From the midweek Morning Jolt:
I Guess We’re Just Not Going to Make a Fuss About That.
Remember throughout the summer when Republicans had great fun counting the number of days it had been since Democratic presidential candidate Hillary Clinton had held a press conference?
President-elect Trump hasn’t held a press conference since before the election – since July 27, in fact. You don’t see many Republicans complaining about it, though. I guess he’s “our” guy now, so we’re just not going to make a fuss about that.
Yesterday his office announced plans to hold a press conference January 11.
At this upcoming press conference, Trump is expected to give an update on how his separation from his vast personal financial empire is progressing. On November 30, he tweeted, “legal documents are being crafted which take me completely out of business operations. The Presidency is a far more important task!”
Good. Republicans spent a lot of time in the past few years arguing that the vast financial donations to the Clinton Foundation from private donors and foreign countries represented a massive conflict of interest. We wanted to cross-check every massive donation against every decision Clinton had made as Secretary of State – and we found plenty of reasons to be suspicious.
But you haven’t heard many Republicans demanding a full separation of President Trump from the Trump businesses. You really haven’t heard any complaining about the Kuwaiti, Bahraini and Azerbaijan embassies booking events at Trump’s new Washington hotel, and that backdoor way of a foreign government putting money into Trump’s pocket. I guess Kuwaiti money is only bothersome when it ends up at the Clinton Foundation.
I guess he’s “our” guy now, so we’re just not going to make a fuss about that.
After promising to release his tax returns several times as a candidate, and then not doing so, the president-elect may not file any more financial disclosures than legally required:
The president-elect is not required to file the annual disclosure until 2018, but the past several presidents have filed in the spring after their inaugurations and then every year in office from then on, as a show of openness. Trump’s transition team did not respond to inquiries about whether he plans to follow that example.
Would Republicans have been fine with that kind of a delay from Barack Obama, Hillary Clinton, or Joe Biden? Those financial disclosure forms were key to showcasing the “pay-for-play” allegations at the Clinton Foundation.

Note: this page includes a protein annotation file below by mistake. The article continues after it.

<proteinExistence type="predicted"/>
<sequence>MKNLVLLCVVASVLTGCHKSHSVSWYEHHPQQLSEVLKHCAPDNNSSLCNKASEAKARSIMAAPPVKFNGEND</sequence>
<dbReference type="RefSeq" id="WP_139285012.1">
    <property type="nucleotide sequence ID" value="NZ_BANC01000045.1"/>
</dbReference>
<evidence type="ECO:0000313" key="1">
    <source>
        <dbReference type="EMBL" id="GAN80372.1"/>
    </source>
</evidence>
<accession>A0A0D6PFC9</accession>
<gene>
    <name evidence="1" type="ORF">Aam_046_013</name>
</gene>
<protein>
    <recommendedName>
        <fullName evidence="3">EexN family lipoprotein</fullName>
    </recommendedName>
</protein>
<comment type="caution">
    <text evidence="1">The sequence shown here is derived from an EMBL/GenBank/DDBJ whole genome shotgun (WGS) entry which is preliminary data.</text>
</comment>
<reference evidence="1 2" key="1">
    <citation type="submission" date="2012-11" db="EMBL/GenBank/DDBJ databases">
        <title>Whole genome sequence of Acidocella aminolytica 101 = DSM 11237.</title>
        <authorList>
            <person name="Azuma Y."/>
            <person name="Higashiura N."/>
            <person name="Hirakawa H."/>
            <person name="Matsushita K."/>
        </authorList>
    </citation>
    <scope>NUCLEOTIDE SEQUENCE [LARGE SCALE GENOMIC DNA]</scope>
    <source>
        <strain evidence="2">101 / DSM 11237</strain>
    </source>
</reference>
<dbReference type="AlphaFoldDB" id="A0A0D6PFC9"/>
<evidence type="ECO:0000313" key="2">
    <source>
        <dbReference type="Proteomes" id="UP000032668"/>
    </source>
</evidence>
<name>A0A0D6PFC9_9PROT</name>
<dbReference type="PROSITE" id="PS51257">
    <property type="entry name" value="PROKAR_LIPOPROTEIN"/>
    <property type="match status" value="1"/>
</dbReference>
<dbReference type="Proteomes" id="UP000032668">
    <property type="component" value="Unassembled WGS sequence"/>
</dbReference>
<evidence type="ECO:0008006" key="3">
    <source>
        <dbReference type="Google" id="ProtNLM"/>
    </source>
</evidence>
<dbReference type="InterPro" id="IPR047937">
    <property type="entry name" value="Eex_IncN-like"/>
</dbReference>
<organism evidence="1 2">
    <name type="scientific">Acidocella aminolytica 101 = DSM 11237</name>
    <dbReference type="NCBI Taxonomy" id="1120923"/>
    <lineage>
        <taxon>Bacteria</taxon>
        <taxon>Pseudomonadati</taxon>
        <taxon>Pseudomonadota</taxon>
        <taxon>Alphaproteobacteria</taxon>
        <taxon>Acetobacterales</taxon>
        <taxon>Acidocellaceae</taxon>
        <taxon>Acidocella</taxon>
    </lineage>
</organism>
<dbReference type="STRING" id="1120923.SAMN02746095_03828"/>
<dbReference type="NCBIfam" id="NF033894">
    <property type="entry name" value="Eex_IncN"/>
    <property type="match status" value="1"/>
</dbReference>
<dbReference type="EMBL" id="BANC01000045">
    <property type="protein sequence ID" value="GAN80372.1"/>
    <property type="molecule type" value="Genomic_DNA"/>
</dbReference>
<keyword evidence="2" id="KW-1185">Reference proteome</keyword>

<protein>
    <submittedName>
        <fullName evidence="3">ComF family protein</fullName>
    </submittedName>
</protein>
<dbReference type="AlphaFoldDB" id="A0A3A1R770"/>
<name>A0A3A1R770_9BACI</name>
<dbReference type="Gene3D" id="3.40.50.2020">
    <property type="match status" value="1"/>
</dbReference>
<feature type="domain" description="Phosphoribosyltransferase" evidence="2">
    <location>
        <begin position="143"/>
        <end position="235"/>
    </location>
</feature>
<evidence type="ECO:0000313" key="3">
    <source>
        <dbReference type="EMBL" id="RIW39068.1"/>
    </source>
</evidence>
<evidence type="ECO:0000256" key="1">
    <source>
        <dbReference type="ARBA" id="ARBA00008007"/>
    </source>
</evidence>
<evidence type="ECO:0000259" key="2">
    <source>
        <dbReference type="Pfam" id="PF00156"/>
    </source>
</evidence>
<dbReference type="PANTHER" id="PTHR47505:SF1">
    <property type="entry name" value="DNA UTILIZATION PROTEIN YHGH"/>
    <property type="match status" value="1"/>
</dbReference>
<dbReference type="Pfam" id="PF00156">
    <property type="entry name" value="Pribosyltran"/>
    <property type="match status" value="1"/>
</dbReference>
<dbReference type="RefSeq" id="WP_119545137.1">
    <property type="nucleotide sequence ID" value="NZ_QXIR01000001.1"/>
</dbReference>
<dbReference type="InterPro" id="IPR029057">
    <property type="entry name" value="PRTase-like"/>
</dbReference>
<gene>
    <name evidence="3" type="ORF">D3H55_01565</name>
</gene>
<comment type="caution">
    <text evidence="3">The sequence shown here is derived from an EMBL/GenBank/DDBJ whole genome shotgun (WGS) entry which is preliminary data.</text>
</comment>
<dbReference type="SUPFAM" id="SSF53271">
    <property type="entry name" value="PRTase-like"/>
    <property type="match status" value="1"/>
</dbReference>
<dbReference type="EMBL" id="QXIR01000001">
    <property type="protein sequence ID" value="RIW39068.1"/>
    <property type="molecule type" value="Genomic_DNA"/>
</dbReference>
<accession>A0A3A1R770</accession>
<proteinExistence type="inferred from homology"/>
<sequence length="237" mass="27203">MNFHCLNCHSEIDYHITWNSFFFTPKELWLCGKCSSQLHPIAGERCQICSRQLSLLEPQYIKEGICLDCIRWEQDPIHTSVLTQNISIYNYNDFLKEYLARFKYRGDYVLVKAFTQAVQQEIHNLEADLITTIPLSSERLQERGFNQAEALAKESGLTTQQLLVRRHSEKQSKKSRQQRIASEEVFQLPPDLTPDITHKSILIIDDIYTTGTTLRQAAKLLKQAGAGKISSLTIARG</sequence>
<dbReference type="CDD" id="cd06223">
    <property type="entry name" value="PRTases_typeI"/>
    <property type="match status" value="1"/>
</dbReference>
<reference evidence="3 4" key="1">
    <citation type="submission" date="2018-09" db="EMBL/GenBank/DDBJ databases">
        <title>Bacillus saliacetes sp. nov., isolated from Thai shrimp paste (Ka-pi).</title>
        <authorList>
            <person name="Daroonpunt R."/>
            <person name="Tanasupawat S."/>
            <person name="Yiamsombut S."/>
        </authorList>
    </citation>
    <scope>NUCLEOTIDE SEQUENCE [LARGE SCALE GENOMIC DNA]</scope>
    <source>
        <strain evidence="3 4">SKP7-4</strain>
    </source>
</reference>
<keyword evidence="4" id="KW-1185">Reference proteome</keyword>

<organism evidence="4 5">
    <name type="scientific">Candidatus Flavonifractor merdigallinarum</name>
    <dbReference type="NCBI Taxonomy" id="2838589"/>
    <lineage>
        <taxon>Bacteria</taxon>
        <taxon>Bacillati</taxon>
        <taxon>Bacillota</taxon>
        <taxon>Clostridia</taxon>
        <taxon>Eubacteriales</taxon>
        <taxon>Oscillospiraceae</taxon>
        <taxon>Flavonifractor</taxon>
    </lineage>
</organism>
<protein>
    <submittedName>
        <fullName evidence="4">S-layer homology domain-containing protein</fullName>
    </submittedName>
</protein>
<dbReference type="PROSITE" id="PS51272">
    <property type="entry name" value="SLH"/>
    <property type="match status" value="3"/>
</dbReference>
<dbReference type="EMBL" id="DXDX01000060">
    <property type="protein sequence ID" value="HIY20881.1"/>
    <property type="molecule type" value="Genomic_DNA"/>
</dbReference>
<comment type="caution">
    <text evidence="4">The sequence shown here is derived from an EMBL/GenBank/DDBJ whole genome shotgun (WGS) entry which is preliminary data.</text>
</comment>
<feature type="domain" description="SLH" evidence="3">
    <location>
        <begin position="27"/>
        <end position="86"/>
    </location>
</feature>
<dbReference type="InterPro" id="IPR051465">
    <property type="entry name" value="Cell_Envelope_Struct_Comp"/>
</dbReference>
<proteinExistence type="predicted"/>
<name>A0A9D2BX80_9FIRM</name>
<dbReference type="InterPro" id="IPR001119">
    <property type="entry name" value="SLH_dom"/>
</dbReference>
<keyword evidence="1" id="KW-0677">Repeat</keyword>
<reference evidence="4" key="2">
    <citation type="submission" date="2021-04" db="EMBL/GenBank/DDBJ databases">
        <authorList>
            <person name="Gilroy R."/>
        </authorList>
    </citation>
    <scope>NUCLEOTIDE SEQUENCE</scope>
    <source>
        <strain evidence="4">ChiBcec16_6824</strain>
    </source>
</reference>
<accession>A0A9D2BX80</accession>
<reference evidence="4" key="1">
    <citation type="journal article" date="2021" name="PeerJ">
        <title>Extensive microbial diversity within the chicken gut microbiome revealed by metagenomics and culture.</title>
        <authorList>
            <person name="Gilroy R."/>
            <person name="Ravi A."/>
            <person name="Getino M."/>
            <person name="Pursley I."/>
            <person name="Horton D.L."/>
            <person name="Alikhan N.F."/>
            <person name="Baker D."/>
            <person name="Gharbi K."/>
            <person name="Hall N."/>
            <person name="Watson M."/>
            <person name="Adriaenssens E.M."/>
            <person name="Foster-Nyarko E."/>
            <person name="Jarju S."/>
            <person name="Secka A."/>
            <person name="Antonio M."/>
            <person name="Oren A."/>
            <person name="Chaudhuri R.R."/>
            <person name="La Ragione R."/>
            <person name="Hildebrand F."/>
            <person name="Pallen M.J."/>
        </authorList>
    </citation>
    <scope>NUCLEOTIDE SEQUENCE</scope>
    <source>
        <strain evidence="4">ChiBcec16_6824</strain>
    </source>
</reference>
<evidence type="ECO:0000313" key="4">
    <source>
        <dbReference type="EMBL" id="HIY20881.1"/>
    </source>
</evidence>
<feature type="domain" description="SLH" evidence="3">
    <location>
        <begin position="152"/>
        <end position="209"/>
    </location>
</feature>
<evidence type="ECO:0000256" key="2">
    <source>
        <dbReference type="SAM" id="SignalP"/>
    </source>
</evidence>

But I guess he’s “our” guy now, so we’re just not going to make a fuss about that.
Back during the campaign, I said a temporary embrace of Julian Assange was dangerous for Republicans. I pointed out Assange’s deeply anti-American ideology and his exposure of Afghan informers to the U.S. military. Silly me for thinking the embrace would be temporary. Kellyanne Conway says “we should pay significant attention” to what Assange says, and Sarah Palin is publicly apologizing to him.
I guess he’s “our” guy now, too, so we’re just not going to make a fuss about that, either.
There must have been some memo I didn’t get, announcing that Republicans don’t care about press conferences, tax returns, payments from foreign governments, financial disclosure or Julian Assange leaking classified information anymore. Or some revision emphasizing that we only care about these things when Democrats are involved.
As noted yesterday, Mary Barra is the CEO and longtime high-ranking executive of General Motors, the taxpayer-saved company once reviled by conservatives as “Government Motors.” She was saluted at the State of the Union by President Obama and in March, Clinton Campaign Chair John Podesta sent the candidate a “first cut of people to consider for VP”, a list of 39 names that included Barra.
Barra’s on Trump’s economic advisory panel now.
I guess she’s “our” gal now, so we’re just not going to make a fuss about that, too.